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TurkLaunch Hits a Crossroads

That next morning in Guzelcami, we pulled ourselves out of bed just in time to catch the large group breakfast at the Ecer Pension.

We spent the first part of the morning wandering through Guzelcami’s market and running little errands. The market had some truly stunning products for sale:

After the market, we headed to a certain healing sulfur spring outside of town, dedicated to the god, Zeus, which proved startlingly crowded. Regardless, we decided to hang there for a while, taking a dip in the spring and having a picnic of all the leftover foods from yesterday’s picnic.

Having eaten and had our sulfur baths, we found ourselves at a crossroads. What to do next? Where should we go?

We had heard many good things about the beaches farther south, but we had also heard great things about the fabled inland city of Cappadocia, where houses are built into the stone faces of the local geology. Call it the Petra, or the Pueblo of Turkey. In the end, we decided that we’d seen enough beaches, and that Cappadocia was the move.

So off we went. We drove for hours, listening to NPR’s Radiolab on compact disc.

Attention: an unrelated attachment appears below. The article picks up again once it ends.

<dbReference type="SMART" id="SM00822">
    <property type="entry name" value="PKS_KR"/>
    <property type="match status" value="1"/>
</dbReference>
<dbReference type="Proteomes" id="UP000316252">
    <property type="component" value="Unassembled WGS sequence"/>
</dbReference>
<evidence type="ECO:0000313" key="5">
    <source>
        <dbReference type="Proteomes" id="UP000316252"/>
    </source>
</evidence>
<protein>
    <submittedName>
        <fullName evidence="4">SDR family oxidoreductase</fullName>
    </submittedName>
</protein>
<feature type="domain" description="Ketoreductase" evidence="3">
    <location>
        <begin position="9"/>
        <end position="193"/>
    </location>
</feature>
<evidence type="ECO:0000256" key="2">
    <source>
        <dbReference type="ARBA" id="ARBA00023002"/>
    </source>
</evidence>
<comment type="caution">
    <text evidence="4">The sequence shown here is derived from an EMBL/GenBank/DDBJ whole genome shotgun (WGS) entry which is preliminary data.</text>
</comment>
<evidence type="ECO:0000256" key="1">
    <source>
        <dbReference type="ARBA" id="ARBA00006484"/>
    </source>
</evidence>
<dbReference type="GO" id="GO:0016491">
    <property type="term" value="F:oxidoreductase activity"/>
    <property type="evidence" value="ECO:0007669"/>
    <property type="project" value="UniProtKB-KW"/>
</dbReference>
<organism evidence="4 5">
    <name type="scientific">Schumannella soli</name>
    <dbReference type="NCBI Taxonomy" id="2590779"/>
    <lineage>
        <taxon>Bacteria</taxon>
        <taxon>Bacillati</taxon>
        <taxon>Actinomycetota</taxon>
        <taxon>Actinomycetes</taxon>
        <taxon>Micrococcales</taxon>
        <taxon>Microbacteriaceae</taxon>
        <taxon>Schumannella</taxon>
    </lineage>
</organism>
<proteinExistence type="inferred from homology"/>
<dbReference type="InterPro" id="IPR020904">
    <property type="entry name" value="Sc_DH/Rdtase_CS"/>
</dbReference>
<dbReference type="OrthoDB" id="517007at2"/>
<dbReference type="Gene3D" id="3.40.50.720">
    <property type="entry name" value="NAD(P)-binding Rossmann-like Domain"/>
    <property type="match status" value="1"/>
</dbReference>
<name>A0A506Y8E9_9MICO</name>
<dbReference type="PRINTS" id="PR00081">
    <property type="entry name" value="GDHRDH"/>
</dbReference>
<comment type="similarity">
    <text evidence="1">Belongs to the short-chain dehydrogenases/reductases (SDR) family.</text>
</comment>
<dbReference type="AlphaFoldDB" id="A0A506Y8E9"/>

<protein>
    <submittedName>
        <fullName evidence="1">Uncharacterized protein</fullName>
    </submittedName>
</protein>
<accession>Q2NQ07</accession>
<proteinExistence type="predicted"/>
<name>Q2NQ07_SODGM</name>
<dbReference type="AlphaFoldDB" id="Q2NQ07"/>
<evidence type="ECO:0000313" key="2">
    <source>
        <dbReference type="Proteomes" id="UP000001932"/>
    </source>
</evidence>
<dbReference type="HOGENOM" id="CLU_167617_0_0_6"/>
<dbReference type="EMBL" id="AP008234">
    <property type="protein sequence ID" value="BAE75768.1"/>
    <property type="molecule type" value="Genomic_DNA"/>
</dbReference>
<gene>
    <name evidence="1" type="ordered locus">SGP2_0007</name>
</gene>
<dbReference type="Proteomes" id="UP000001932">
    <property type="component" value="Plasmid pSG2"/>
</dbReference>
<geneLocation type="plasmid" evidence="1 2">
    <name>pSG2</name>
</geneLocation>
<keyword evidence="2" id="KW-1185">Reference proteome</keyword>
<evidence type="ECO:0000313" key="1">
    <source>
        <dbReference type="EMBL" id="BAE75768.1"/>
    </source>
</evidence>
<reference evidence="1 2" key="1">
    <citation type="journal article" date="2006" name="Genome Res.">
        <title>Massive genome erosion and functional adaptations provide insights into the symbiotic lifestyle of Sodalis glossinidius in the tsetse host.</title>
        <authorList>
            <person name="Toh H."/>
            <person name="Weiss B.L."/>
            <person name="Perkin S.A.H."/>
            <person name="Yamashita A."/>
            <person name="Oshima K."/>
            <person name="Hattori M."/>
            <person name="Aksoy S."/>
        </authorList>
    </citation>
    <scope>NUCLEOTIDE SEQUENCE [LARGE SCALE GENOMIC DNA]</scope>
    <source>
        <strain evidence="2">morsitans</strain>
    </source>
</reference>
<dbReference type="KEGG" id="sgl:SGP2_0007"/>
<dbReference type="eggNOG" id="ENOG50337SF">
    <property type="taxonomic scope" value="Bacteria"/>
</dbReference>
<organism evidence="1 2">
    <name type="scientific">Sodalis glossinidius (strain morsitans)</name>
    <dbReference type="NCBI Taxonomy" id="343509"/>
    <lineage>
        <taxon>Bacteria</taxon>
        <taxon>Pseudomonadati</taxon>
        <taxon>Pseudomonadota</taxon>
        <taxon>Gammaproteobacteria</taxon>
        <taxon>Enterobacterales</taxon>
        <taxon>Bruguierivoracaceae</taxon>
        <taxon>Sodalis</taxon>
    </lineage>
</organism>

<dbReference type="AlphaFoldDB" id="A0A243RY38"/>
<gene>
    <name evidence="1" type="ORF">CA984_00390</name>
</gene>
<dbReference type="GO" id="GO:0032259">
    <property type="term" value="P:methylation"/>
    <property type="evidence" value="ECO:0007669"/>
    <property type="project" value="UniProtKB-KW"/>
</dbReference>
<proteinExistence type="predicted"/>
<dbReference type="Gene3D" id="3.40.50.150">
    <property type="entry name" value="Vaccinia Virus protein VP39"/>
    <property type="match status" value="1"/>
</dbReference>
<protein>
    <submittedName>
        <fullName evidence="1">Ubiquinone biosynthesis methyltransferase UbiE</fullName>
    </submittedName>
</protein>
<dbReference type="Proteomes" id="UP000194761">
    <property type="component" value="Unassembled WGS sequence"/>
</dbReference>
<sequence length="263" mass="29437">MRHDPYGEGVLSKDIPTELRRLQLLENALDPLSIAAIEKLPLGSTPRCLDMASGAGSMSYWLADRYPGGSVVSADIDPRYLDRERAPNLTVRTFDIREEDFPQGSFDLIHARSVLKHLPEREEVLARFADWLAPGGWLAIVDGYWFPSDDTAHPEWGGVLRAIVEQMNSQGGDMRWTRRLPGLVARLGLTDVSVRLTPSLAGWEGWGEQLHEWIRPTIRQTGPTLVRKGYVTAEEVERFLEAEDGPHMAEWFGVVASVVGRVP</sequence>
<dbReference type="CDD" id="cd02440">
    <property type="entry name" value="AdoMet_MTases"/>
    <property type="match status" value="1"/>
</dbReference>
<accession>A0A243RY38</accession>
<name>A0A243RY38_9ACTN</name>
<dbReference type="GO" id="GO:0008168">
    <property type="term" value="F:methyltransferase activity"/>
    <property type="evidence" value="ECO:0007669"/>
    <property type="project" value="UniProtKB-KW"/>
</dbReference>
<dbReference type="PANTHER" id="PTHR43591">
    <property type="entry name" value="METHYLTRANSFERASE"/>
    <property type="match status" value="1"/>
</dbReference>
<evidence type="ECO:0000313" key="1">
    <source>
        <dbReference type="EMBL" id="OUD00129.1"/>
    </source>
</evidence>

Our next stop was to eat again, this time at a very interesting food truck we spotted off the side of the road, in a rather industrial part of the city of Denizli. They were serving up some wicked pressed sandwiches, and were more than happy to give us a knife to cut the melon that we’d bought earlier that day at the market.

It was well after midnight by the time we arrived in our final destination of Konya, where we had booked a room at a hotel recommended by the lonely planet, but we had still another two hours of driving around to do before we actually found the place.

When we did, the owner was standing in the doorway looking sleepy and waiting for us. Claudia and Diane headed in and began to handle logistics, which Scott and I drove off to find a place to park the car amidst the maze-like alleyways.

It seemed like we had only slept for two minutes when it was all of a sudden time to leave in order to adhere to the 11:00 am checkout rule. I scarfed down some bits of sandwich and some coffee in the lobby and then we headed out into the city.

Konya is an amazing place, highly recommended – one of my favorite that we had yet visited in Turkey. It was much poorer and much more Arabic than any Turkish city we’d been to yet, more like Syria. Scott and Diane went off to mail a package to a friend, while Claudia and I headed over to investigate a nearby event raising funds to support Muslim causes; it was broadcasting some entrancing Arabic music.

We wandered around looking at the gallery of posters explaining the fundraiser.

Most of the causes were things our government would describe as terrorism, but were here being presented as God’s work. It was a very interesting perspective to experience.

As Americans we felt totally welcome to visit the stand, and view the materials. When the fellows running the fund raiser found that Claudia could speak Arabic, they even gave us free lighters bearing the name of the Chechen Separatist Movement.